The ragged man, ravaged by decades of delirium, rounded the ice-slicked corner to meet with another fluff of snow from one of the store roofs land on his hatted head. Winter was beautiful to him and he welcomed the white, crystalline precipitation. Even as the coldness of winter gnawed at any of his exposed flesh, which the ragged man was excessively bundled with rags to prevent frostbite or hypothermia, he couldn’t help but concede to the whiteness. It was one of those only limited sights where he could find hope.
In the crook of one arm, the ragged man carried a bag of some of his belongings – the other materials of his, he had left at a friend’s house. The house was not for him to live in though. His friend, of which he was fortunate to have as one of many, had a family of his own to care for. The ragged man made his home on the street with the other ragged ones, whom he would see on a regular basis at the local hot kitchen. There, he had also been handed a waterproof parka from a volunteer whose husband it would not fit. A parka to the ragged community was worthy of combating over, for on its own it would be a saving grace between remaining in this life or dying a chilly and excruciating death. Luckily for the ragged man, he was respected in the community, having done deeds for the ragged community and for those who had much more to be thankful for.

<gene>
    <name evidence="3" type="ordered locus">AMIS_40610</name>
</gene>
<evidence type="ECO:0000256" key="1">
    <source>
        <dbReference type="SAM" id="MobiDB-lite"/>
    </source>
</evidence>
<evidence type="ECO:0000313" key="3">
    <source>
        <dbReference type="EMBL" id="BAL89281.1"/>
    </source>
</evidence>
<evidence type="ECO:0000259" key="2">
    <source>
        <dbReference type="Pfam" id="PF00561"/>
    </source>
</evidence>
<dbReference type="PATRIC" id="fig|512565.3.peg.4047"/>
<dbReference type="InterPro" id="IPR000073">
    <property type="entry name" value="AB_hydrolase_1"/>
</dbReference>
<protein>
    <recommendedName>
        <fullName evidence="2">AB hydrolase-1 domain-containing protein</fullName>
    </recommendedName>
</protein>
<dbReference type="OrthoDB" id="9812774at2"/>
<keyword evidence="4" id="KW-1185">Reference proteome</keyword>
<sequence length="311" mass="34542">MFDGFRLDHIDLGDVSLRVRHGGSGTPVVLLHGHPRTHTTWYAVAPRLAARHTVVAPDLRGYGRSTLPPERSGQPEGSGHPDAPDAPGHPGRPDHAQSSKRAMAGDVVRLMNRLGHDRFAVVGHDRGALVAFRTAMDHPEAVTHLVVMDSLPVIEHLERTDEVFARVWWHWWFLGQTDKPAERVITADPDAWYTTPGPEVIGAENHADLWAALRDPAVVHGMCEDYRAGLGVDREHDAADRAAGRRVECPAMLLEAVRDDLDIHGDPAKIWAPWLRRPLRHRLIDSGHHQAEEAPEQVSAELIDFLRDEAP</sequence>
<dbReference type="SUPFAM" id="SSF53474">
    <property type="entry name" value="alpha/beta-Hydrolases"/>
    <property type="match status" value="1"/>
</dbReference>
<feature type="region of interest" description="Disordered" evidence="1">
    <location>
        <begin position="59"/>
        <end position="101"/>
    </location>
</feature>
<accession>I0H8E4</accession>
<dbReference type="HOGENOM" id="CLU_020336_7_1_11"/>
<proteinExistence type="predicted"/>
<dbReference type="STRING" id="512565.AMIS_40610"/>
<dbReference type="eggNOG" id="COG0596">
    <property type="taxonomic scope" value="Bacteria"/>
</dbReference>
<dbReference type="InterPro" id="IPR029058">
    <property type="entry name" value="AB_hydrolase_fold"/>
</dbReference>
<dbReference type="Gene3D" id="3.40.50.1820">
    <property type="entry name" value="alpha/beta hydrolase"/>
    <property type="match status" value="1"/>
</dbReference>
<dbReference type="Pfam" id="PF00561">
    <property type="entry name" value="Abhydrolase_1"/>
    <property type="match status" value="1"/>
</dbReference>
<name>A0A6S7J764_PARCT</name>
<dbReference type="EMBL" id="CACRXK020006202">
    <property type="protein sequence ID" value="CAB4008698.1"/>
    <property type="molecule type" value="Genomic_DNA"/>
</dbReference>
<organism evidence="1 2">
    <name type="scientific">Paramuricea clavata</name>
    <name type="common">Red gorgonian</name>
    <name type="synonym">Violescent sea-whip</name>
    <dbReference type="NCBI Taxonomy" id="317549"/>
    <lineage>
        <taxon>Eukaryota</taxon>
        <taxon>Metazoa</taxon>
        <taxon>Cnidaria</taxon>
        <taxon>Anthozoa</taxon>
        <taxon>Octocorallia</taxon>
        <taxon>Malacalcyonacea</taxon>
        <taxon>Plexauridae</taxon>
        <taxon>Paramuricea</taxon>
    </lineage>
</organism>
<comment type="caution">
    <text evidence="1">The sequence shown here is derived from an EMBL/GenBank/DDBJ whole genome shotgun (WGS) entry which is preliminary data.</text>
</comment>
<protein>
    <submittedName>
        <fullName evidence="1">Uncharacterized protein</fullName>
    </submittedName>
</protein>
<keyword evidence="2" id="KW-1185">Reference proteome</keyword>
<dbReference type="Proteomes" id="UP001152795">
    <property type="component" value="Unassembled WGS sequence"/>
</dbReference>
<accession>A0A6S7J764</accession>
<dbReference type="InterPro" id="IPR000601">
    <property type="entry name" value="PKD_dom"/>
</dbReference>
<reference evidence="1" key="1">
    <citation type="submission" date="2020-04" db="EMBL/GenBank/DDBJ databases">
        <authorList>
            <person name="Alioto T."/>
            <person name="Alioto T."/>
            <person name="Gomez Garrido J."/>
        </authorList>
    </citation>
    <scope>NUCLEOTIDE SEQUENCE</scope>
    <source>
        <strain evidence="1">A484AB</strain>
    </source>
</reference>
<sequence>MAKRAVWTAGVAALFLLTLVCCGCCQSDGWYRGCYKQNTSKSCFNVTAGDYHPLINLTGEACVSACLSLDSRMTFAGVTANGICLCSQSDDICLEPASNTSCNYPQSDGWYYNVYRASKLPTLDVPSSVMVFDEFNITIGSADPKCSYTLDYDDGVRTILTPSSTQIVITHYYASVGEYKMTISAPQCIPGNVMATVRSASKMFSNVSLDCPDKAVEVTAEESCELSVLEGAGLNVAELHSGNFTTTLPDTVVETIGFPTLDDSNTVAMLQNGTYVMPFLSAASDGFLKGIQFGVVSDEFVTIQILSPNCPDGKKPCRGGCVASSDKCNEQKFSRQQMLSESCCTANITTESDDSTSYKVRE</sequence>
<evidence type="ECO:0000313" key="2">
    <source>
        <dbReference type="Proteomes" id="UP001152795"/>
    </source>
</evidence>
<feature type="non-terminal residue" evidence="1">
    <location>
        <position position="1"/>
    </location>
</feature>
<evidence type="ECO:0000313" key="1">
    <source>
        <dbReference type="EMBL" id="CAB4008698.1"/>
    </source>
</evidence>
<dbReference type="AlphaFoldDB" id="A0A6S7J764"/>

The ragged man softly passed through the snow beside a jewelry store, a shop of hardware, and a building whose inhabitants consisted of rescued animals and those who rescued them. The ragged man saw the figure of a woman and the figure of a child at the ending of the pathway he was on. He could not see in clarity, for there was enough falling snow to distort his vision. With the grace-giving parka hanging on his other arm, he continued to walk in the direction of the two figures.
Getting closer, the ragged man heard the child – a boy as it turned out – ask the woman if she could purchase a coat for him. Standing next to an outdoor clothing store, the two of them could have easily gone inside to make the purchase. The weather was of a mildness though, and the woman was talking to another lady who had suddenly appeared in the doorway. The interruption of the child brought forth a response from the first woman, “No son; and take mind of your manners as I speak to my friend here.”
The ragged man saw that this woman was fashioned in a fur coat reaching from her neck down to her knees and he knew this woman to be a disguised demon. The young boy shivered and he was already in a coat; yet still was chilled as his mother continued to rant with the other woman. “How cold this woman is,” thought the ragged man, nearing the boy.
Coming face to face with the boy, only with a few inches of falling snow between them, the ragged man smiled and lifted his arm with the parka dangling from it. There he knelt, wrapping the boy with the parka; and leaving the boy with a pat on the head, resumed his walk in the snowy city.